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N.C. restaurants and bars observing new smoke-free law

Release Date: January 12, 2010
Contact: Carol Schriber, 919-733-9190

Since North Carolina’s new law banning smoking in nearly all bars and restaurants took effect Jan. 2, the N.C. CARE-LINE has received 174 telephone calls asking for information about the law, and there have been 858,595 hits to the website www.Smokefree.NC.gov since it was launched, reports the N.C. Division of Public Health. Statistics on the implementation of the law will be posted on Smokefree.NC.gov every Tuesday.

“We are pleased at the response to date with this new law, as it will protect the public’s health and the health of restaurant and bar employees,” said State Health Director Jeffrey Engel, MD. “We will be evaluating the impact of this new state law on the health of North Carolinians.”

While smoking is no longer legal in most restaurants and bars, there are limited exceptions for cigar bars and non-profit private clubs, such as patriotic clubs and some country clubs. Lodging establishments must also restrict smoking and may reserve no more than 20 percent of their rooms for smoking.

Local health directors have the authority to enforce the law at the local level.  People can file a complaint if they believe an establishment is not complying with the new law.  The Division of Public Health is forwarding the complaints every week to local health departments for follow-up and investigation.

“We want to be clear that a complaint is not necessarily a violation,” said Danny Staley, president of the N.C. Association of Local Health Directors. “Some establishments may not even realize the new law applies to them. It’s up to local health departments to follow up on each complaint that is called in or entered on the website at www.Smokefree.NC.gov.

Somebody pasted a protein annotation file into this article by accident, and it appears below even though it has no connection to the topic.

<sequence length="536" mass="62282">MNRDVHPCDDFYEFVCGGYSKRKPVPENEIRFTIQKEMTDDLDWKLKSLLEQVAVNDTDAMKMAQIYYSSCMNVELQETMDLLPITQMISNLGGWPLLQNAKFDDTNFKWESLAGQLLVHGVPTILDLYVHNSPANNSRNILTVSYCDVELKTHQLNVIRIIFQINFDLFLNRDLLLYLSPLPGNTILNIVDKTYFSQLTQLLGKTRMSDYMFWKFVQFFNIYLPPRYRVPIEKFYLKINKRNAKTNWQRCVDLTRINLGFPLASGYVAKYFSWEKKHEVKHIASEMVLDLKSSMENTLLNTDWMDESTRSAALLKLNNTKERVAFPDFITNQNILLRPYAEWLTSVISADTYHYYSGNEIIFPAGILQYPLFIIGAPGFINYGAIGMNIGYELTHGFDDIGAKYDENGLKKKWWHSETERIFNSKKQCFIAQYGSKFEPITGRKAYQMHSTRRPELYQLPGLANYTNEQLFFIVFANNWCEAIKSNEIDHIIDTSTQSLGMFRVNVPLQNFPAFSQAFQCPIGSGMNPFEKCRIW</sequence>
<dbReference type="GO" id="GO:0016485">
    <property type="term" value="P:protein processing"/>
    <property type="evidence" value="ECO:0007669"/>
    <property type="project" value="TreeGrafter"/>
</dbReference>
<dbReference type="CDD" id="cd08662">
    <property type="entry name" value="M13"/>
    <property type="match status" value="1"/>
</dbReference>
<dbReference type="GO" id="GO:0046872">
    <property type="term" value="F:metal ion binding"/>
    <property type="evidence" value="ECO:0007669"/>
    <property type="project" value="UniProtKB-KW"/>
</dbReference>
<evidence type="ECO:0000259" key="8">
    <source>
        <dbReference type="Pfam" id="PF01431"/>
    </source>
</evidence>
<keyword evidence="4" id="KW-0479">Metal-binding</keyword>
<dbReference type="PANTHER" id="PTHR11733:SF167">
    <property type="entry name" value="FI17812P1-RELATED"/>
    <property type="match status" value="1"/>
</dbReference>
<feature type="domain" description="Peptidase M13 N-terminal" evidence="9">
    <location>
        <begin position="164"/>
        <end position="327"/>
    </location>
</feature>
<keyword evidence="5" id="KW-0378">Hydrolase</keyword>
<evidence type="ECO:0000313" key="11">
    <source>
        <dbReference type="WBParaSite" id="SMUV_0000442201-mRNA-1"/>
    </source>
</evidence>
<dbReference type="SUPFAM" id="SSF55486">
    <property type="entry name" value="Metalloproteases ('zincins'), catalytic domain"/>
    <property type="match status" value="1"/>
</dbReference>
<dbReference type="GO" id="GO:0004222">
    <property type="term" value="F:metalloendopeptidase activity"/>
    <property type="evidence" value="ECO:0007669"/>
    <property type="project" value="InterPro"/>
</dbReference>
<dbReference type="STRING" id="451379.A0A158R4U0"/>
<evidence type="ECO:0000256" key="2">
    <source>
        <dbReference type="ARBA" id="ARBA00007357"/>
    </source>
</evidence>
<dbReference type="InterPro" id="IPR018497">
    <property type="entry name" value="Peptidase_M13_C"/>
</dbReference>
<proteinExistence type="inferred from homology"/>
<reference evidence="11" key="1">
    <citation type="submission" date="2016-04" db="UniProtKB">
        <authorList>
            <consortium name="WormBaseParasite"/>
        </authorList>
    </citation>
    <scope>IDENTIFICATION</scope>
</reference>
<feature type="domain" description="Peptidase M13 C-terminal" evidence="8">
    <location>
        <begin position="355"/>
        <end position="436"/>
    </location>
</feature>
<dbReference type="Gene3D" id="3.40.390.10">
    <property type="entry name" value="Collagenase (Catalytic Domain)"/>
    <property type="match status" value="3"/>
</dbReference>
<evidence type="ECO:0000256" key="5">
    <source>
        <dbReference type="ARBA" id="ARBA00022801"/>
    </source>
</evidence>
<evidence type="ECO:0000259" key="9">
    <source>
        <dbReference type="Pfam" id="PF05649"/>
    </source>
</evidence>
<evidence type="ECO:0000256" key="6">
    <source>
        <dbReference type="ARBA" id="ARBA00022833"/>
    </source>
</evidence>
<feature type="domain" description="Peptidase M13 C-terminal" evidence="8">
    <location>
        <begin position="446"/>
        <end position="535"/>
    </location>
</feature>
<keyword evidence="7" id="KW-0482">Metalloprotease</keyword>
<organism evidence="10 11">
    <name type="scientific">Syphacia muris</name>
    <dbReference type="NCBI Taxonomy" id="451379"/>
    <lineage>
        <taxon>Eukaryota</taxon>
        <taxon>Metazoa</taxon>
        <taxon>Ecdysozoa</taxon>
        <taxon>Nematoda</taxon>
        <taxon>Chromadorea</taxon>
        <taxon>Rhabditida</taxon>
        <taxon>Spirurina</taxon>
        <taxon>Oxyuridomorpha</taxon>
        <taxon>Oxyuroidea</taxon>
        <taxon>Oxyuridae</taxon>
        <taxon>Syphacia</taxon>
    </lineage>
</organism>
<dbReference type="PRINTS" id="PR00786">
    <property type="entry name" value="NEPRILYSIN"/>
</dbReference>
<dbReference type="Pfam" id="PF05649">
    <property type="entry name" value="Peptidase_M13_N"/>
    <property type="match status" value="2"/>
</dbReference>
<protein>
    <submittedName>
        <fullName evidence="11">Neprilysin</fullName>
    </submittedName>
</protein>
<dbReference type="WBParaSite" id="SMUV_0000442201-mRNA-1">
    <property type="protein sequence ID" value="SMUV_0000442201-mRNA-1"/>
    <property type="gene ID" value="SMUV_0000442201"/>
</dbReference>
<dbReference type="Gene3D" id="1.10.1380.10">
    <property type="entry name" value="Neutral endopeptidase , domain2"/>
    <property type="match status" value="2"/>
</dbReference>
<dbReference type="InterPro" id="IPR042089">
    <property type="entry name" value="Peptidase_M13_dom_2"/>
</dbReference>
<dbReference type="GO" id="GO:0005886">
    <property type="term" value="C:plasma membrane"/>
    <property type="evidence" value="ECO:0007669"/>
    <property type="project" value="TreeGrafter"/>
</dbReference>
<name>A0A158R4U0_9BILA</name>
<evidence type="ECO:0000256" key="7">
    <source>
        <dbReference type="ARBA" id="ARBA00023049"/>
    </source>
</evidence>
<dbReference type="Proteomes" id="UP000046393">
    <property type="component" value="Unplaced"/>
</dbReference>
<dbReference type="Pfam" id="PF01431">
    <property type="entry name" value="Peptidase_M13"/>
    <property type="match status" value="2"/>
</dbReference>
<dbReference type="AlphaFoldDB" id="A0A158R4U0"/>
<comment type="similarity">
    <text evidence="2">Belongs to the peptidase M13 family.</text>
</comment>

Only 171 complaints against specific restaurants and bars have been received to date. These include reports on the lack of non-smoking signs, ashtrays still in place, and businesses that are reported for allowing smoking to continue. There are roughly 24,000 establishments in the state affected by the new law.

There are three ways to report a possible business violation of the law: (1) call the local health department; (2) visit www.smokefree.nc.gov and complete an on-line form; or (3) call the N.C. CARE-LINE at 1-800-662-7030 (TTY 1-877-452-2514), which is open 7 a.m. to 11 p.m., seven days a week. CARE-LINE services are available in more than 150 languages. After hours, callers may leave a message and their call will be returned during CARE-LINE business hours. 

 

 

 

 

 

 

 

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